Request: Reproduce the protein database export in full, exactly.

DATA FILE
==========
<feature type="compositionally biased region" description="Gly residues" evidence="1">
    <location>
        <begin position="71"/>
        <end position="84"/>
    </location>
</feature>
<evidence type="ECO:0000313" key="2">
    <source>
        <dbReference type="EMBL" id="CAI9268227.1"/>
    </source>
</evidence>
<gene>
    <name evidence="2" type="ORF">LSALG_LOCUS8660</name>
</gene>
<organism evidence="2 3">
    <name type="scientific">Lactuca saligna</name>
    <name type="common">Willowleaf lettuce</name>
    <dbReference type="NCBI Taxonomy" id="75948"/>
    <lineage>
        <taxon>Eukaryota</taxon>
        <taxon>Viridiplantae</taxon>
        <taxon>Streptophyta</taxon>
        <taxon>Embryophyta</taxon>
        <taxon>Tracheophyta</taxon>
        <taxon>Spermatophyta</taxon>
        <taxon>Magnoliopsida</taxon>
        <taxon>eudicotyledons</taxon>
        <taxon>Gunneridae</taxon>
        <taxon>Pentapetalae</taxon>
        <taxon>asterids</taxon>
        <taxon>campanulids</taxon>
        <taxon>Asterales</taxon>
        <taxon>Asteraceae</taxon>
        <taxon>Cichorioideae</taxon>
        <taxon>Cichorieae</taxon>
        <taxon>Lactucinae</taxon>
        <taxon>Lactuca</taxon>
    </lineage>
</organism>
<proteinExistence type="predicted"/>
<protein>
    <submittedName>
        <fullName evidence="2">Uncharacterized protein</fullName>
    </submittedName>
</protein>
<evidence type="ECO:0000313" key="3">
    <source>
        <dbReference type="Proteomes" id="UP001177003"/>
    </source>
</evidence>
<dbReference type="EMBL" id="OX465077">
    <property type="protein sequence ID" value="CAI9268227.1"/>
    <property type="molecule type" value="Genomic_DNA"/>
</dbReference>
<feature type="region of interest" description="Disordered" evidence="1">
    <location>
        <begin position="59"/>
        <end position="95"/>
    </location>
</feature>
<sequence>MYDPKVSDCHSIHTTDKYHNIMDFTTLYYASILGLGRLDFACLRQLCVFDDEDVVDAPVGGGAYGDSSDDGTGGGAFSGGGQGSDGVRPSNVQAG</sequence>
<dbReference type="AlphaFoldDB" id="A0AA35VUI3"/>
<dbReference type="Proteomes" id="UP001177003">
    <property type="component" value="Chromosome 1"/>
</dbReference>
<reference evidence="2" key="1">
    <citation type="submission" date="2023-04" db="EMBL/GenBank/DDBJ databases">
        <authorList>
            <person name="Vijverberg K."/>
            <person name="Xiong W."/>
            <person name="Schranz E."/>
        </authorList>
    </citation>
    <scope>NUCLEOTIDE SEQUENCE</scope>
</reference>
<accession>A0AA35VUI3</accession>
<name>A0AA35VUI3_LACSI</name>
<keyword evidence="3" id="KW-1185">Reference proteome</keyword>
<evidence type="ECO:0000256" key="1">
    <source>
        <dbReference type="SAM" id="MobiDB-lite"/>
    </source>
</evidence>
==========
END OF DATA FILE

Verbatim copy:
<feature type="compositionally biased region" description="Gly residues" evidence="1">
    <location>
        <begin position="71"/>
        <end position="84"/>
    </location>
</feature>
<evidence type="ECO:0000313" key="2">
    <source>
        <dbReference type="EMBL" id="CAI9268227.1"/>
    </source>
</evidence>
<gene>
    <name evidence="2" type="ORF">LSALG_LOCUS8660</name>
</gene>
<organism evidence="2 3">
    <name type="scientific">Lactuca saligna</name>
    <name type="common">Willowleaf lettuce</name>
    <dbReference type="NCBI Taxonomy" id="75948"/>
    <lineage>
        <taxon>Eukaryota</taxon>
        <taxon>Viridiplantae</taxon>
        <taxon>Streptophyta</taxon>
        <taxon>Embryophyta</taxon>
        <taxon>Tracheophyta</taxon>
        <taxon>Spermatophyta</taxon>
        <taxon>Magnoliopsida</taxon>
        <taxon>eudicotyledons</taxon>
        <taxon>Gunneridae</taxon>
        <taxon>Pentapetalae</taxon>
        <taxon>asterids</taxon>
        <taxon>campanulids</taxon>
        <taxon>Asterales</taxon>
        <taxon>Asteraceae</taxon>
        <taxon>Cichorioideae</taxon>
        <taxon>Cichorieae</taxon>
        <taxon>Lactucinae</taxon>
        <taxon>Lactuca</taxon>
    </lineage>
</organism>
<proteinExistence type="predicted"/>
<protein>
    <submittedName>
        <fullName evidence="2">Uncharacterized protein</fullName>
    </submittedName>
</protein>
<evidence type="ECO:0000313" key="3">
    <source>
        <dbReference type="Proteomes" id="UP001177003"/>
    </source>
</evidence>
<dbReference type="EMBL" id="OX465077">
    <property type="protein sequence ID" value="CAI9268227.1"/>
    <property type="molecule type" value="Genomic_DNA"/>
</dbReference>
<feature type="region of interest" description="Disordered" evidence="1">
    <location>
        <begin position="59"/>
        <end position="95"/>
    </location>
</feature>
<sequence>MYDPKVSDCHSIHTTDKYHNIMDFTTLYYASILGLGRLDFACLRQLCVFDDEDVVDAPVGGGAYGDSSDDGTGGGAFSGGGQGSDGVRPSNVQAG</sequence>
<dbReference type="AlphaFoldDB" id="A0AA35VUI3"/>
<dbReference type="Proteomes" id="UP001177003">
    <property type="component" value="Chromosome 1"/>
</dbReference>
<reference evidence="2" key="1">
    <citation type="submission" date="2023-04" db="EMBL/GenBank/DDBJ databases">
        <authorList>
            <person name="Vijverberg K."/>
            <person name="Xiong W."/>
            <person name="Schranz E."/>
        </authorList>
    </citation>
    <scope>NUCLEOTIDE SEQUENCE</scope>
</reference>
<accession>A0AA35VUI3</accession>
<name>A0AA35VUI3_LACSI</name>
<keyword evidence="3" id="KW-1185">Reference proteome</keyword>
<evidence type="ECO:0000256" key="1">
    <source>
        <dbReference type="SAM" id="MobiDB-lite"/>
    </source>
</evidence>